No bone and muscle deterioration from living 100% of their lives in 0-g.
According to the book only the two captains have been severely genetically modified for the trip. Even so, the rest of the crew never experiences the effects of going from fetus to full-grown human in zero gravity. Even when this book was written NASA knew all about this problem but Robinson just ignores it like it doesn't exist.
With the science of physics being ignored or overlooked the book's primary focus pushes the reader towards the psychological effects on the crew. The book is absolutely filled with bad psychology from the early 1900s. Everything from failing to understand the role of memory in behavior to failing to understand the nature of multiple personality disorder. The book winds up taking neither side in the nature vs. nurture argument choosing instead to flip-flop on the issue from one chapter to the next. At one moment behavior seems to flow from memory (thus nurture) and the next moment from genetics (thus nature). The author takes no consistent stand and thus leaves the entire issue confusing and irregular for the reader.
We have learned about synaptic weighting in the past few decades which helpfully explains why personality doesn't change with amnesia but does change with pathway damage to the brain (penetration damage that forces the brain to re-route around damaged areas). The book relies on the prevalent theory in psychology in the early 60s that personality derived entirely from experiences and thus could change if the subject's memories are altered. That theory was proven false through experimentation.
The author attempts to tackle the Fermi paradox without exploring most of the possible explanations. He attempts to describe morality in the most basic Freudian terms that had fallen out of favor with most psychologists by the 50s, let alone by the time that Robinson wrote this book. Robinson does a rather poor job of building straw-man arguments in order to have a debate for he reader's benefit but it comes off as a bit forced and/or staged and just doesn't make any of the points clearly. I think Robinson actually realized this as he makes later attempts in the book to cover for the poor case-building with additional plot variations. The reasoning behind the mission, precautions by the mission planners, training for crew actions and apparently pseudo-random destination planning are all juvenile at best and criminally inept wastes of resources at worst. There is only one 'scientist' on the ship which turns out to be the captains bastard. This is explained by the captain's choices, but he says the captain has been conditioned not to put the ship or mission at risk. The lack of scientists, training and procedure manage to make the entire mission a complete failure long before the story takes place. Surely a captain trained for the mission would have had to realize this fact? There is no exogeology, no astronomy, no astrophysics, no signal intelligence or processing experts, no solar spectronomy to predict exoplanet composition before expensive orbital deceleration and acceleration... all of these things would be absolutely essential for a manned exploration mission. In short, Robinson doesn't seem to have researched the subject at all but instead attempted to force contrived characters into a situation where they could have long uninformed debates on the futility of exploration and lonely condition mankind finds itself in as a part of a cold and dead universe. I've seen debates on social media with more depth (that isn't a complement of social media).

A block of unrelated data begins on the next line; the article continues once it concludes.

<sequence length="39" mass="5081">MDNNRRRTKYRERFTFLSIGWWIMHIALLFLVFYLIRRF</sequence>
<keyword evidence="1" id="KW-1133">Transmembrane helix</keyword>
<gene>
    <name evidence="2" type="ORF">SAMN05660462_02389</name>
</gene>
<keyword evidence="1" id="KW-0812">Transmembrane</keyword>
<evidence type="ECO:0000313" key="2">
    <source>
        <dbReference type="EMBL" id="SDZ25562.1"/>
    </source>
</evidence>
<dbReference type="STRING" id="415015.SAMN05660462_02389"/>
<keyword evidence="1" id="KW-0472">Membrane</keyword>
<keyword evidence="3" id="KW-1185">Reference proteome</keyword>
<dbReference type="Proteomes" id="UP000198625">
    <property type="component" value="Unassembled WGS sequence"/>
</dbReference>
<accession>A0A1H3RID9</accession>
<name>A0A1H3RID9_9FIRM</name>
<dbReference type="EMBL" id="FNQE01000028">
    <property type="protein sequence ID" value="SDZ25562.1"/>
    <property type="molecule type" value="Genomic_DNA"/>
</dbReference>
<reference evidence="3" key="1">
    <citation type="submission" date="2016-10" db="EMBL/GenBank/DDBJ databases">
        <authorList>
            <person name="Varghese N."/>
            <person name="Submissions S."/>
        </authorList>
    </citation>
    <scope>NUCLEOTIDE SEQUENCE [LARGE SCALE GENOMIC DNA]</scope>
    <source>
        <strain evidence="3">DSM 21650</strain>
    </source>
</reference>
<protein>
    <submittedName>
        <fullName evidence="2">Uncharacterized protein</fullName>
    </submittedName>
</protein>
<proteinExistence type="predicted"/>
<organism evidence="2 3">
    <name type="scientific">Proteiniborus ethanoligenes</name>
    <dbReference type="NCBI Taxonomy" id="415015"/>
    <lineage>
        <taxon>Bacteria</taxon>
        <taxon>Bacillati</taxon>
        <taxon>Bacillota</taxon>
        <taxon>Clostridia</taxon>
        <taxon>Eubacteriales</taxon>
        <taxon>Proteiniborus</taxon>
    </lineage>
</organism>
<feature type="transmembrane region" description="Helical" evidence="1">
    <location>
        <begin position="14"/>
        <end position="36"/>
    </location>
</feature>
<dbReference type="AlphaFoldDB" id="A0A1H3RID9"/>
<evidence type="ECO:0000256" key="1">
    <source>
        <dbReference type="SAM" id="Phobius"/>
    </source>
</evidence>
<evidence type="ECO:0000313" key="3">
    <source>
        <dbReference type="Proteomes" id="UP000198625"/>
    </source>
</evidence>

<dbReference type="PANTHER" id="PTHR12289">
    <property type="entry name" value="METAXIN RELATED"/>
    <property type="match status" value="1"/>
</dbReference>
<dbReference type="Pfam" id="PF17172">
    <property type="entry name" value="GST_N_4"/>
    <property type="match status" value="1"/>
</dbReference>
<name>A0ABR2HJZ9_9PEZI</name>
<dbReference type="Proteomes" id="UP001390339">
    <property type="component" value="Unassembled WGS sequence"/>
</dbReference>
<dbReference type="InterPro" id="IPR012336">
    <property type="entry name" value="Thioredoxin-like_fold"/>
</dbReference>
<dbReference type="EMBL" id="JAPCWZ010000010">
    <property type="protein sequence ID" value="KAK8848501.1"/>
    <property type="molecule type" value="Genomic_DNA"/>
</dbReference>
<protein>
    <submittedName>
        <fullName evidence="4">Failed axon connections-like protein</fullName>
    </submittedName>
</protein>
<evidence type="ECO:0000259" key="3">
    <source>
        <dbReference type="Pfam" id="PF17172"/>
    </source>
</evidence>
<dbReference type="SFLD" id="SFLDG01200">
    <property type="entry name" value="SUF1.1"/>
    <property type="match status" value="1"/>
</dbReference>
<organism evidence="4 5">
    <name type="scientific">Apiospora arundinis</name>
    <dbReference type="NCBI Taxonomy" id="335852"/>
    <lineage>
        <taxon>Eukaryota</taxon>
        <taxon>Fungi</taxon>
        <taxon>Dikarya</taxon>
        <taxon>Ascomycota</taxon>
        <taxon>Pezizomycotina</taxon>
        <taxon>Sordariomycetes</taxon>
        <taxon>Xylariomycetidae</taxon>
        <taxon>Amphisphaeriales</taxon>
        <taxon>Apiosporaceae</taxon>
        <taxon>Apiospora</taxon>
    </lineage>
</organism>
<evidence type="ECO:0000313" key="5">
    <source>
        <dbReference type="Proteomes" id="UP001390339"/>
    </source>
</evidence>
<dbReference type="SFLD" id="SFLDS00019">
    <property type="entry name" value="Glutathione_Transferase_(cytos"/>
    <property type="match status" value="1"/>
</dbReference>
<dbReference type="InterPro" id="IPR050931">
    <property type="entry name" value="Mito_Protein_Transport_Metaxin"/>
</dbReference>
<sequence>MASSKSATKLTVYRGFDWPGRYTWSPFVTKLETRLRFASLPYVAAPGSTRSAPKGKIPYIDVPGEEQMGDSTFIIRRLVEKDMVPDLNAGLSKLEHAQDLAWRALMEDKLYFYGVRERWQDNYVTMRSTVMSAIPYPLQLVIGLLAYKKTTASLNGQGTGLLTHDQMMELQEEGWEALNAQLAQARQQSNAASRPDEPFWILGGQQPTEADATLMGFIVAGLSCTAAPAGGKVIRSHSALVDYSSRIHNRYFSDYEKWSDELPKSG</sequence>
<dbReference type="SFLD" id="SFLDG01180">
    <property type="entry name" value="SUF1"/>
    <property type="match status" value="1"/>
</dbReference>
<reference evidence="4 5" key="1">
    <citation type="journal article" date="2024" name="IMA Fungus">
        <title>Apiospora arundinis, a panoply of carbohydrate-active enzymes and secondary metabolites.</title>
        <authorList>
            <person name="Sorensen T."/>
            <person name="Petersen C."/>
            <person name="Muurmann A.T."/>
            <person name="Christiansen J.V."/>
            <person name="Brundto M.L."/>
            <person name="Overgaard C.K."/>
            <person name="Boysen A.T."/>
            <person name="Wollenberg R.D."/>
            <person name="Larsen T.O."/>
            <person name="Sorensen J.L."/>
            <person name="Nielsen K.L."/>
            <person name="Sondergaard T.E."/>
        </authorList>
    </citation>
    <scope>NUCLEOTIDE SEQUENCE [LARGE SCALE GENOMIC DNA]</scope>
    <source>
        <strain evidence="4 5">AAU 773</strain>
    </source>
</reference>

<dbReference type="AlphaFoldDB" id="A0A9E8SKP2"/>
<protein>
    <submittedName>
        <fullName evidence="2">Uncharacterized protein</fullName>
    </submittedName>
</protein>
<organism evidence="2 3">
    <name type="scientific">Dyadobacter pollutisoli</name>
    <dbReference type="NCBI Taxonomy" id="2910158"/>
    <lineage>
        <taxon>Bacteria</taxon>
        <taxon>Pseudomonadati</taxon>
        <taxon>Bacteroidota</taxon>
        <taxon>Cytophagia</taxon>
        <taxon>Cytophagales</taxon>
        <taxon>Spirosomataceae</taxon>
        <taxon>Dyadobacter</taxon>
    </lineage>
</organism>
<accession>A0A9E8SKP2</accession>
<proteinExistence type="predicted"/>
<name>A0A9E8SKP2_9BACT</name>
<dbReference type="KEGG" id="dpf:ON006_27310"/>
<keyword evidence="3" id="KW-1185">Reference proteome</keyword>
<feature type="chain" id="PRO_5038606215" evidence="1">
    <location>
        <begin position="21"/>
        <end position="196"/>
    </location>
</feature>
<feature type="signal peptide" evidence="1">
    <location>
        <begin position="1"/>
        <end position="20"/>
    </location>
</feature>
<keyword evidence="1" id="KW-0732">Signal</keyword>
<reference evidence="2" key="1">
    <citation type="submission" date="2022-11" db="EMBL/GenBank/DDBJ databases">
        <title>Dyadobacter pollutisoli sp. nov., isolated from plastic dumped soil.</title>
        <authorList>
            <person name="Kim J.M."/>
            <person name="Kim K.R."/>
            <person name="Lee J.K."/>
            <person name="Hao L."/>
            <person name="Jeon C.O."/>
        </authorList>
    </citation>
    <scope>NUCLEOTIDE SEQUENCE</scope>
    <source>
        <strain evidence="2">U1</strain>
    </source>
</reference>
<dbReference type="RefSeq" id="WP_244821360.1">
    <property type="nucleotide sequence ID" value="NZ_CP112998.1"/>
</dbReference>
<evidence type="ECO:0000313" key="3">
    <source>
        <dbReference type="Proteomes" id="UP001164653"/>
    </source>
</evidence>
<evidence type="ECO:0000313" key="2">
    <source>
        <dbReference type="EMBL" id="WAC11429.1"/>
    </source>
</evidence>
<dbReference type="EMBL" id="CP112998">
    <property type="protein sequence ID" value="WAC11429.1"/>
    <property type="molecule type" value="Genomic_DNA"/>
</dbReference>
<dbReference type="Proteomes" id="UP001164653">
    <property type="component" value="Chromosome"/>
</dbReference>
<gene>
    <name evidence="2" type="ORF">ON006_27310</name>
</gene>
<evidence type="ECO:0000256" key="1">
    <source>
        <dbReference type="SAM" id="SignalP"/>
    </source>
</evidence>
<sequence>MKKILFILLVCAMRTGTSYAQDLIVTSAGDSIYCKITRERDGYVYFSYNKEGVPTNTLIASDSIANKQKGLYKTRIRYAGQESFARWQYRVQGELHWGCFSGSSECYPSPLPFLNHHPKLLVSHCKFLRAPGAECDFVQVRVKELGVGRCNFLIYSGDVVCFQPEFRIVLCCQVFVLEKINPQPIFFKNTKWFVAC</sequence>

In short, I think the book's main focus on the philosophical exploration of the lone miracle of life on earth is juvenile and shallow. (also he undoes it all at the end by introducing aliens back in Sol where the poor human race has killed itself off... so the whole argument gets downgraded to the inane ramblings of the author with himself to no purpose).
I could add more on this but by this point I think I've provided enough depth for why this book has not aged well for 21st century science fiction readers.
I loved the sound of this book. the idea got my imagination going wild. sadly, this book has a very slow moving plot, led by an highly inactive protagonist who moans and feels a hard done by. The obvious questions are dragged out way too long, therefore making it feel very unrealistic. The characters don't have unique voices. Perhaps I feel this way since I finished The Stand by Steven King recently and it has exceptional character voice.